Today would have been Suchitra Sen's 85th birthday. Though she departed from the film scene sometime ago, the late charismatic actress is well remembered for her outstanding performances. In the space of a few seconds a range of a dozen emotions could flicker across a silent close-up of Suchitra Sen's face. She was one of the great silently emotive actresses of Bangla cinema. "She is the face that launched umpteen hits. She was a rage, the kind that only Marilyn Monroe succeeded in being in Hollywood," critics said.
Indeed, one only has to recall her film hits to realise the truth of this statement. There are "Sharey Chuattar", "Sagarika", "Harano Sur", "Saptapadi", "Deep Jeley Jai" (remade in Hindi as Khamoshi), "Uttar Phalguni", "Aandhi", "Devdas" and "Saat Pakey Ba(n)dha".
Suchitra's ethereal beauty, coupled with her unparalleled talent and, above all, her on-screen chemistry with the late Utttam Kumar, gave her an eternal place in Bangla cinema. She fitted perfectly into the mould of the articulate, if tragic, heroine carving out an independent space outside that of family and tradition.
Born as Roma Sen, Suchitra made her debut in the unreleased "Shesh Kothay" in 1952. In the following year, she starred opposite Uttam Kumar for the first time in "Sharey Chuattar". This comedy film, the breakthrough film of director Nirmal Dev, was hugely popular. However, it is remembered more for launching the star pair of Suchitra and Kumar. Following this hit, the duo starred in films such as "Shap Mochan", "Sagarika", "Harano Sur", "Saptapadi", "Bipasha" and "Grihadaha".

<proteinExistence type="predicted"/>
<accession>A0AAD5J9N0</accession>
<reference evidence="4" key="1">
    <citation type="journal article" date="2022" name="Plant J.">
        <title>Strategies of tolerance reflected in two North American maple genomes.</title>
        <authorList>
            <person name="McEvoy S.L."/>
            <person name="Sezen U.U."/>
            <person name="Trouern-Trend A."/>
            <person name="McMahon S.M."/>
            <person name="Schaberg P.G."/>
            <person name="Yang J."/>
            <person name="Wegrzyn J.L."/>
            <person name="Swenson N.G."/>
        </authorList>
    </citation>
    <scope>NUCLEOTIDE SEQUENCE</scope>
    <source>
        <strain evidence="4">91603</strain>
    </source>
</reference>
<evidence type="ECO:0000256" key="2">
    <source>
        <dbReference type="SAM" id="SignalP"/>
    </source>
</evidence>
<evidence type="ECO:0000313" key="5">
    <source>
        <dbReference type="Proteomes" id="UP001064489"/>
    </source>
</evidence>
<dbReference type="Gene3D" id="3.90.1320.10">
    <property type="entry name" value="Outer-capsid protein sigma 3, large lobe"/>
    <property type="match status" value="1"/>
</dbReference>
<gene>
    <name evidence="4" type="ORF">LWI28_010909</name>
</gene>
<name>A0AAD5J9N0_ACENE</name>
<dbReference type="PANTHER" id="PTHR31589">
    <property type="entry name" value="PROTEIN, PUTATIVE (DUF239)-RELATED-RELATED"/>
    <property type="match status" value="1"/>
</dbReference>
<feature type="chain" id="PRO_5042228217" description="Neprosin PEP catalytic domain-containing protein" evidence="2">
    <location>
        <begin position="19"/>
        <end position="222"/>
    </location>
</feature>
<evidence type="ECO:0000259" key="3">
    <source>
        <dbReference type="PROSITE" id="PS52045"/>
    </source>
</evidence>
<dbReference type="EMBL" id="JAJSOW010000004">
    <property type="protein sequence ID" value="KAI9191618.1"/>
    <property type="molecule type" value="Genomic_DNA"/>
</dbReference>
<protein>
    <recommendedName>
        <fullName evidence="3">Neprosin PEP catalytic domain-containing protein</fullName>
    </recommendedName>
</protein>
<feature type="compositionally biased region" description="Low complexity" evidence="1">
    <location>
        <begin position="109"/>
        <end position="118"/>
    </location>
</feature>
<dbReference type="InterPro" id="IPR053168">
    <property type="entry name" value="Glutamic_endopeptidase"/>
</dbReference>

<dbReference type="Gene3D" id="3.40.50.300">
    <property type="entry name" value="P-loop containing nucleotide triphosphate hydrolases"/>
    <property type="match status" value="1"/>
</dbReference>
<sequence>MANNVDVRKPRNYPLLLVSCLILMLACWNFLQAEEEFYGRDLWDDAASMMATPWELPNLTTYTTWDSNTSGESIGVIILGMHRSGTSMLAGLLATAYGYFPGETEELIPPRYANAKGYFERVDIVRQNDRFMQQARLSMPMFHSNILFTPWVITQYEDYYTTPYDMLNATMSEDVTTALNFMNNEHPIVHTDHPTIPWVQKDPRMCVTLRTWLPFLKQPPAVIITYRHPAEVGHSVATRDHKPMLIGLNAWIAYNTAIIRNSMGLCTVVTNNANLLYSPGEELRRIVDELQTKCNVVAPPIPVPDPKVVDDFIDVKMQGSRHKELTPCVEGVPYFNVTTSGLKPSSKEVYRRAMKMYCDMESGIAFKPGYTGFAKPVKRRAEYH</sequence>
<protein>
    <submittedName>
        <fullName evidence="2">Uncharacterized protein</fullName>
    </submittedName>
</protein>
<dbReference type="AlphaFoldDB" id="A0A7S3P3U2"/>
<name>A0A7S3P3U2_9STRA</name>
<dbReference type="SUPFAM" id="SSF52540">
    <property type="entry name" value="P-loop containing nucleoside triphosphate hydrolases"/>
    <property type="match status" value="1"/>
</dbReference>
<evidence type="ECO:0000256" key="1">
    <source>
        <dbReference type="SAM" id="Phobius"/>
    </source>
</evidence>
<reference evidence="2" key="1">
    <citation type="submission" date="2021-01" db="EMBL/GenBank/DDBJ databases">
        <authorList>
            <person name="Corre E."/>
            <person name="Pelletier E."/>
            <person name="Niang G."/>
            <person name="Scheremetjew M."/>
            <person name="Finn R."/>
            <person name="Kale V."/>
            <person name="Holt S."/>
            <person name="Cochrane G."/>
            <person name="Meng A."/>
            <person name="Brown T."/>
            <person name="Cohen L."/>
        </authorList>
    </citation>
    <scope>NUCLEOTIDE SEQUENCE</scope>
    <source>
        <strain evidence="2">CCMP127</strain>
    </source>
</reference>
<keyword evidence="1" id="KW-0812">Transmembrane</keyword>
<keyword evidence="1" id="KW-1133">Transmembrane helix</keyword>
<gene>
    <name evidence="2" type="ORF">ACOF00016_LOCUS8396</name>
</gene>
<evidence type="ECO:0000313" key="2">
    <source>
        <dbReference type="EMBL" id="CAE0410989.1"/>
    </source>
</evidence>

Suchitra's forays into Hindi films were few but memorable. She made her Hindi film debut as Paro in Bimal Roy's "Devdas" opposite Dilip Kumar in 1955. Her next Hindi film was Hrishikesh Mukherjee's "Musafir", which received a lukewarm response at the box office.
Gulzar's controversial film "Aandhi" (1977) turned out to be Suchitra's swansong. In the film she played a politician whose marriage fell asunder because of her busy political career. Some of the obvious parallels between her character and that of then Prime Minister of India, Indira Gandhi, led to "Aandhi" even being banned for some time. Cast with the talented Sanjeev Kumar, Suchitra gave a mellow, mature performance as a politician.
The charismatic actress led a reclusive life in Kolkata till her death in 2014. A devotee of Ramkrishna Mission, Suchitra occupied herself with meditation and prayer. Carrying on in the film world after her are her daughter Moon Moon Sen and granddaughters Riya and Raima.
Compiled by Cultural Correspondent